On the first day of 2022 – the hottest New Year’s Day on record – Priti Patel announced that cracking down on eco protesters would be one of her priorities for the year.
It wasn’t simply rhetoric. The police, crime, sentencing and courts bill for England and Wales being debated in parliament provides the police with a dramatic extension to their powers to stop or constrain protest. It even contains a provision allowing police to fine protesters for inadvertent breaches of restrictions they “ought” to have known about.
It’s remarkable that the government would frame people campaigning about the climate crisis, rather than the climate crisis itself, as the priority problem. But Patel is following a line of thought going back to the dawn of industrialisation, which sees protest crowds as a source of fear. Assembling into crowds gives people power, and allows them to challenge forms of social control.
For those accustomed to holding the whip hand, there is nothing more terrifying than that.
These fears and fantasies about the crowd were systematised into theories that hold crowd members to be inherently violent, and thus view any crowd event as having the potential to descend into mayhem. This then legitimated repression. One can’t reason with the mob, only dominate them.
The irony is that the repressive power of the police, supposedly the means of stopping violence, is actually the source of most violence in crowd events – either directly (the police inflict far more violence than is inflicted upon them) or indirectly (the repression of protesters’ rights inflames previously peaceable crowds).
In recent years these dynamics of repression and escalation have been increasingly recognised not just by critics but by the police themselves. In the UK, the turning point was the death of Ian Tomlinson during the 2009 G20 summit protests. This led to a major report, Adapting to Protest, which suggested new forms of public order policing, based on new policing practices.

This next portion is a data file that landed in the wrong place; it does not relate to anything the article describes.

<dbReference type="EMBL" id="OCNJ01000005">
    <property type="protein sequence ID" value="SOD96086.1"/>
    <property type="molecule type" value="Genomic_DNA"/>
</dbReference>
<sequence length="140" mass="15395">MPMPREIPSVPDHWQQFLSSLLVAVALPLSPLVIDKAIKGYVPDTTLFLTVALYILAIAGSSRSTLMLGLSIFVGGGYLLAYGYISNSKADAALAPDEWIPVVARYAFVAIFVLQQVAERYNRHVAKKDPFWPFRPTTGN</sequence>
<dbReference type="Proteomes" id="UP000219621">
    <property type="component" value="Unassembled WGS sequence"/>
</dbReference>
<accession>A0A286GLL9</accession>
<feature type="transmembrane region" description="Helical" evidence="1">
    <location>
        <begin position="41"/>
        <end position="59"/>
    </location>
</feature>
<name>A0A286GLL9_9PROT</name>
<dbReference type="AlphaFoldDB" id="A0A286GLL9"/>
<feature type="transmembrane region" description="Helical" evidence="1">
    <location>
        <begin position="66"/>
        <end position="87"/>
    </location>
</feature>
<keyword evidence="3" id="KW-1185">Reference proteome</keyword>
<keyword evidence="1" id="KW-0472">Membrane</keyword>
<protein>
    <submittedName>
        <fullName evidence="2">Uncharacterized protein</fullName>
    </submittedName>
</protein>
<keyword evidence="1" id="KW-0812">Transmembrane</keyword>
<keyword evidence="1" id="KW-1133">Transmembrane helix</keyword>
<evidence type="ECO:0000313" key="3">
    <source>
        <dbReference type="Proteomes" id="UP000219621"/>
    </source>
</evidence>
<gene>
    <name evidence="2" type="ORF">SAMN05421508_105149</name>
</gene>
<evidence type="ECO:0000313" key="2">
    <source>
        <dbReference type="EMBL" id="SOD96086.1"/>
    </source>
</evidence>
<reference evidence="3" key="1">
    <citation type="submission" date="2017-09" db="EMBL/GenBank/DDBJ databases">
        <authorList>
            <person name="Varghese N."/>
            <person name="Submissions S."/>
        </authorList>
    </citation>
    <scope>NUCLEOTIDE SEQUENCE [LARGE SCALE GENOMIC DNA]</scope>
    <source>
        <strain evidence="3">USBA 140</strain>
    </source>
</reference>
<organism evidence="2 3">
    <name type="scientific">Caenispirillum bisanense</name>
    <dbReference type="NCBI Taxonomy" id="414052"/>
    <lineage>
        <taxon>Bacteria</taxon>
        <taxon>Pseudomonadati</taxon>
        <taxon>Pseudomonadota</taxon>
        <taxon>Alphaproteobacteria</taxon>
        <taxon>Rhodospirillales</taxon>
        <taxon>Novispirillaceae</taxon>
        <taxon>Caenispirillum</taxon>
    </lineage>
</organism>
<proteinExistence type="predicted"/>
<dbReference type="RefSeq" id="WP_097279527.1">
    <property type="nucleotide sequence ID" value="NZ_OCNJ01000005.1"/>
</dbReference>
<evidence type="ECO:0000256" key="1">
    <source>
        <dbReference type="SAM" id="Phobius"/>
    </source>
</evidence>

One is facilitation, which entails changing the focus from stopping the crowd, to helping them achieve lawful goals. Another is dialogue policing, where police liaison officers act as mediators between police and the crowd.
Recently there has also been emphasis on rights-based policing, which is organised around upholding the right to freedom of peaceful assembly as enshrined in article 11 of the European convention on human rights and article 21 of the international covenant on civil and political rights.
The recent Cop26 in Glasgow was heralded by Police Scotland as an event where the principles of rights-based policing would be put into practice. Our team of psychologists, sociologists and legal scholars spent two weeks on the streets of the city examining how that worked out.
Certainly there was a lot of protest – a 100,000-strong march was the centrepiece, but marches, vigils, sit-downs and lock-ons occurred every day. And yet there was virtually no violence, and fewer than 100 arrests in total.